The petition for year’s support is unique among the petitions that may be filed with the probate court. This petition is usually filed along with another one of the petitions as it does not result in anyone being appointed to represent the estate.
The main purpose of this probate petition is to set aside an amount of money from the estate (or property from the estate) for the benefit of minor children or the surviving spouse of the deceased. The amount of money or property set aside is taken from the top of the estate, meaning that the money goes to the family before heirs, creditors, or beneficiaries of the will.
Usually the amount of money or property that is allowed to be set aside is equal to one year of the standard of living to which the spouse or the child is accustomed. The probate code requires the probate court to take any other sources of income that the petitioner has into account when they are calculating this amount.
This probate petition is the most complex petition, more than any of the others. The petitioner should always be careful in using this petition and should consider consulting an attorney if they haven’t already done so previously.
A surviving spouse or a surviving minor child are the only persons allowed to file this probate petition. In addition, the petition must be filed within two years of the date of death.
When this probate petition is filed, the petitioner must definitively identify all estate property requested and state the amount of money requested from the probate court to award as one year’s support. The petitioner should be very careful with his or her description of property. This is because if the petition for year’s support is granted by the probate court, then the court will incorporate the petitioner’s descriptions into the order. If the descriptions provided do not completely and precisely identify the property, then the property may not be properly set aside. This would, of course, defeat the entire purpose of the year’s support petition.
The petitioner is also required to accurately identify all of the heirs, beneficiaries, and creditors of the estate. This information must be provided to the probate court with their addresses in order for the probate court to send a notice to each of them. This must happen to provide an opportunity for each involved party to object to the petition if they desire.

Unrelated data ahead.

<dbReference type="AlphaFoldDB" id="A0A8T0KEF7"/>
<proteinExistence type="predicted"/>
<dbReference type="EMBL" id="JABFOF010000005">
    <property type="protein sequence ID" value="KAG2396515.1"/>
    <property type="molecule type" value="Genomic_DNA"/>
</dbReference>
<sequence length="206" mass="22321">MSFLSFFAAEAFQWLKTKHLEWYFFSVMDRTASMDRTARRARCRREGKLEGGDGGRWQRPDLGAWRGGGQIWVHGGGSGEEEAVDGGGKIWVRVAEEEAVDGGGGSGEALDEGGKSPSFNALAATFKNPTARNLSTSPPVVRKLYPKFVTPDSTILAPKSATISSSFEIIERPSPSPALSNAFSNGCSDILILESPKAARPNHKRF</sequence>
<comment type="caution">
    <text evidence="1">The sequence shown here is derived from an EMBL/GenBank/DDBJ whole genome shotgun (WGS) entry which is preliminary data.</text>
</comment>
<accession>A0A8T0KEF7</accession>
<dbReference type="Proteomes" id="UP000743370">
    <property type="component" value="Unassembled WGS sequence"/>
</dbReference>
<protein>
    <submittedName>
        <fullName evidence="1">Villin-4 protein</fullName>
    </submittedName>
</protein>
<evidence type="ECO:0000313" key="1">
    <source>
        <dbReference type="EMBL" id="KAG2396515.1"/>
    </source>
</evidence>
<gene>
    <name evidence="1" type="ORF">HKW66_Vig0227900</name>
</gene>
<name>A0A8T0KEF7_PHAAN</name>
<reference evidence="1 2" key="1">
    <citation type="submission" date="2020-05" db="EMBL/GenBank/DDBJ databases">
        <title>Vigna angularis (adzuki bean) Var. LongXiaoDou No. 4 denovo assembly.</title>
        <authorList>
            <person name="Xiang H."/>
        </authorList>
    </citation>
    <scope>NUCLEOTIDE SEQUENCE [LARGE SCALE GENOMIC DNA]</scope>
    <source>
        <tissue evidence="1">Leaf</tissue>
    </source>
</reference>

If no objection is filed, then the probate court will grant the petition for year’s support. Without an objection the petition will be granted as written and without a hearing. However, if there is an objection, the probate court will order a hearing. This hearing is held in order to determine the amount of money and the property that the petitioner should be granted. At the hearing, it is the petitioner’s job to prove the amount of the award. If the petitioner is unable to provide sufficient proof for the amount of the award the probate court may deny the petition in the end. For this reason, I strongly recommend consulting with an attorney before filing this petition. An attorney’s assistance could make all of the difference when dealing with the intricacies of this petition.
If you are a surviving spouse or surviving minor child (under 18 years old), we can help make sure you keep as much of the estate as possible.
This wraps the report series on how to open probate in Georgia. I thank you for reading along and hope that this series has helped to remove some confusion you may have felt regarding starting the probate process.
If you feel like you would like personalized advice on top of what you’ve read in this series, please call our office at (770) 920-6030 or use the form below to schedule your free consultation with us.
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I wish you the best of luck in the future.
Erik J. Broel